No bug report was forthcoming and the client went back to ignoring us. So we got our lawyer involved, and the client responded with a video showing the app not working to our lawyer. They didn’t supply a bug report, or credentials that result in the broken experience the video showed. Nothing useful, just a video. (We can’t reproduce the issue, but aren’t accusing them of lying; software is software. Software has bugs. While they had ample opportunity to report such a bug, and while we’re no longer really obligated to look into it, we would, because we like our clients. We just need an actual bug report, not a video, and not emails ranting about how everything is broken without providing context or requested information).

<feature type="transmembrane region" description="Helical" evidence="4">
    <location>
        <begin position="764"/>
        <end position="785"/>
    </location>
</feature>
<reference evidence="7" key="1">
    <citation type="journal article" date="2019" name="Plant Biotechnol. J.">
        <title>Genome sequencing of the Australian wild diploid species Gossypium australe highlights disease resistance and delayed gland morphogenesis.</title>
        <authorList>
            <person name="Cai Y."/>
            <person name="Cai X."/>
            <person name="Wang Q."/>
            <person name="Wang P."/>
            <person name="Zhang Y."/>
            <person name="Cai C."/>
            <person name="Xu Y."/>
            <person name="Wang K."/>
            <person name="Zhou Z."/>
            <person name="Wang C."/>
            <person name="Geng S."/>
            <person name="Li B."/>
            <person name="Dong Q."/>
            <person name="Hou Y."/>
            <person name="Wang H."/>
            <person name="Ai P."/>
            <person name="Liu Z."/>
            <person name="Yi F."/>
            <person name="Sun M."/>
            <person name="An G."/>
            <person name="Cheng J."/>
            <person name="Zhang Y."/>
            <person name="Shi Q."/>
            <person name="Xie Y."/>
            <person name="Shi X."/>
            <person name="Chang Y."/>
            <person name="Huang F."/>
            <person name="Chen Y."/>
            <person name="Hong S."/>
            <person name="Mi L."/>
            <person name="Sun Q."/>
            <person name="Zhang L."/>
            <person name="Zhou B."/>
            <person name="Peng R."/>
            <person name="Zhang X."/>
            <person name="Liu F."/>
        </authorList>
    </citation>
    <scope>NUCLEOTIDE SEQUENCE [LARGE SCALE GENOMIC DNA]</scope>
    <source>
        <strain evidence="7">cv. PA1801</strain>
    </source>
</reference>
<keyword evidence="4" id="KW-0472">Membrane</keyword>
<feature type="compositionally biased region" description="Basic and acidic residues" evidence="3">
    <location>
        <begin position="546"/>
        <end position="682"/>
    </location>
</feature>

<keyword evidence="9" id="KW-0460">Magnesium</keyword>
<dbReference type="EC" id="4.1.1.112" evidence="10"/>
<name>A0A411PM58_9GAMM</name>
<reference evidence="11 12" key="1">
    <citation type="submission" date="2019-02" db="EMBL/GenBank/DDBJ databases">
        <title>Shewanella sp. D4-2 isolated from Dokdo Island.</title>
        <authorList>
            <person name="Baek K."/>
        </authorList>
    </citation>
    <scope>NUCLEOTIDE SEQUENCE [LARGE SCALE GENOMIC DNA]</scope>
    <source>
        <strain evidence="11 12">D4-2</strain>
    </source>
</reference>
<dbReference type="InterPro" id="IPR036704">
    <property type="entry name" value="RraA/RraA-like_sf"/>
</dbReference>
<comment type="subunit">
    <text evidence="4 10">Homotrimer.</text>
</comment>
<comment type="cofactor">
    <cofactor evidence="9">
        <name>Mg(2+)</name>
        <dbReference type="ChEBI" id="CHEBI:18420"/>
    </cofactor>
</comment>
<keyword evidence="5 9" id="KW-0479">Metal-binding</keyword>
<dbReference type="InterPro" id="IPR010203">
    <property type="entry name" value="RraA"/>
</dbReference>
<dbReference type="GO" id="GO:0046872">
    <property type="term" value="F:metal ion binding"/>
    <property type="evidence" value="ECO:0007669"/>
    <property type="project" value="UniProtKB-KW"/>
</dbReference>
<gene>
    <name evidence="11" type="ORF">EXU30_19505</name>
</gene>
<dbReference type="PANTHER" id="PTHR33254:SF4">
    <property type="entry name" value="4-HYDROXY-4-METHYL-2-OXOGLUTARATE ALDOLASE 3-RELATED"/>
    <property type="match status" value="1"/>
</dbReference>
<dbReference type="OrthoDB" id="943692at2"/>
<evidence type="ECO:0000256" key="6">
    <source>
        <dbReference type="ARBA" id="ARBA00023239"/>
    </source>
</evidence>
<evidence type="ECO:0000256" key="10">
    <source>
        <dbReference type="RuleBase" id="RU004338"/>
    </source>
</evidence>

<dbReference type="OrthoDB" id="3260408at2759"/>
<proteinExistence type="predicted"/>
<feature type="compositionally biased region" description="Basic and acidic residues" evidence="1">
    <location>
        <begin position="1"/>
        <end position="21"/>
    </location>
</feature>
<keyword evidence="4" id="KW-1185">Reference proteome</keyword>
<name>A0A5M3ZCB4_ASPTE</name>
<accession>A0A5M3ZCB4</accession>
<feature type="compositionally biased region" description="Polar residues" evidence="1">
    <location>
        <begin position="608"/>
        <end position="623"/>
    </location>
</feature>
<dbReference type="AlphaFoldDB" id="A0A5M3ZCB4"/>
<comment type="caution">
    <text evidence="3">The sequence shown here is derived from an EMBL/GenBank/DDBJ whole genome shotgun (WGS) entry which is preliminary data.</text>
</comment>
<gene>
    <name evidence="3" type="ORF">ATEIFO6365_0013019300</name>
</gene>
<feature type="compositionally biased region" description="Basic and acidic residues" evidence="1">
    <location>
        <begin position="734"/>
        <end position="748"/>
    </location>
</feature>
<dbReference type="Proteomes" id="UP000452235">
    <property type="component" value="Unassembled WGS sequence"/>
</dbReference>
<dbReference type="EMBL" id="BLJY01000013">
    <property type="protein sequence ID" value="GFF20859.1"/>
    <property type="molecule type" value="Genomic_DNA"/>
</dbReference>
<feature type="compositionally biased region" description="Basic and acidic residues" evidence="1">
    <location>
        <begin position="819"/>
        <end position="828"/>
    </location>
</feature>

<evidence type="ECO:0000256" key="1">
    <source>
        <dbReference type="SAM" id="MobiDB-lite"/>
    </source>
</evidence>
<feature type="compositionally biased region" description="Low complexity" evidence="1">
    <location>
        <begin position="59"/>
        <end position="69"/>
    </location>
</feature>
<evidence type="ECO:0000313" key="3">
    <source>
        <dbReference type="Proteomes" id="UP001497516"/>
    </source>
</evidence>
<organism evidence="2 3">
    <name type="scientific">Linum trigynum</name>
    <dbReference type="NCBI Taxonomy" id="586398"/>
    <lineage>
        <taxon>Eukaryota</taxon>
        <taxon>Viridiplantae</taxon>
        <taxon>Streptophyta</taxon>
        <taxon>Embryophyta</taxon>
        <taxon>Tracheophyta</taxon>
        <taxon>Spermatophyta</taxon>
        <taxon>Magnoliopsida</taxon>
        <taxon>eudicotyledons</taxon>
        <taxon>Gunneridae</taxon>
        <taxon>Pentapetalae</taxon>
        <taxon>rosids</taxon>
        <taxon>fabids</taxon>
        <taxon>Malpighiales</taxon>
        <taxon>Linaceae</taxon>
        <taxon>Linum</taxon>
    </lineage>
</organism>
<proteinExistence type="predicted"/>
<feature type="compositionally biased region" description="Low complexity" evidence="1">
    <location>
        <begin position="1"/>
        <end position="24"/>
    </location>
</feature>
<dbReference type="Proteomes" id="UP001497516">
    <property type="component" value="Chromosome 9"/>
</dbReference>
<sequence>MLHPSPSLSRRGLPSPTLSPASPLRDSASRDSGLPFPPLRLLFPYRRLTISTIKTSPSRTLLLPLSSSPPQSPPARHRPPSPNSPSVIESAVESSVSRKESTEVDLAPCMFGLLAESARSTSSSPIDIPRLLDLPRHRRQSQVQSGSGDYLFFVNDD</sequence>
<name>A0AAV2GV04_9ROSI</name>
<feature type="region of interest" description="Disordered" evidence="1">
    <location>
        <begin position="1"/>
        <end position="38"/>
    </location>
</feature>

We’re owed nearly $50,000 AUD, and are very very out of pocket. The client throws around such comments as “it’s not that much money”, and “money is not the problem” but doesn’t take us up on our very generous offer to take a look into their issues regardless (and, indeed, only sent a video when our lawyer got involved. The video isn’t helpful to actually investigate the problem.)

We’re now in the position of having to take what seemed like a dream client to court for an amount of money that, while not very much in the scheme of things, makes a big difference to a small business that’s very selective with who it takes as a client.

Suffice to say, it hurts us, big time, and makes the difference between being able to go to a conference where we might find more work, and having to stay home. Or, you know, fund the popular open source project we work on.

I guess that we’re lucky that we’ve never had to really deal with this before in our nearly 12 years of existence.

Recommendations welcome. My email is paris@paris.id.au ❤️

Science Fictional User Interfaces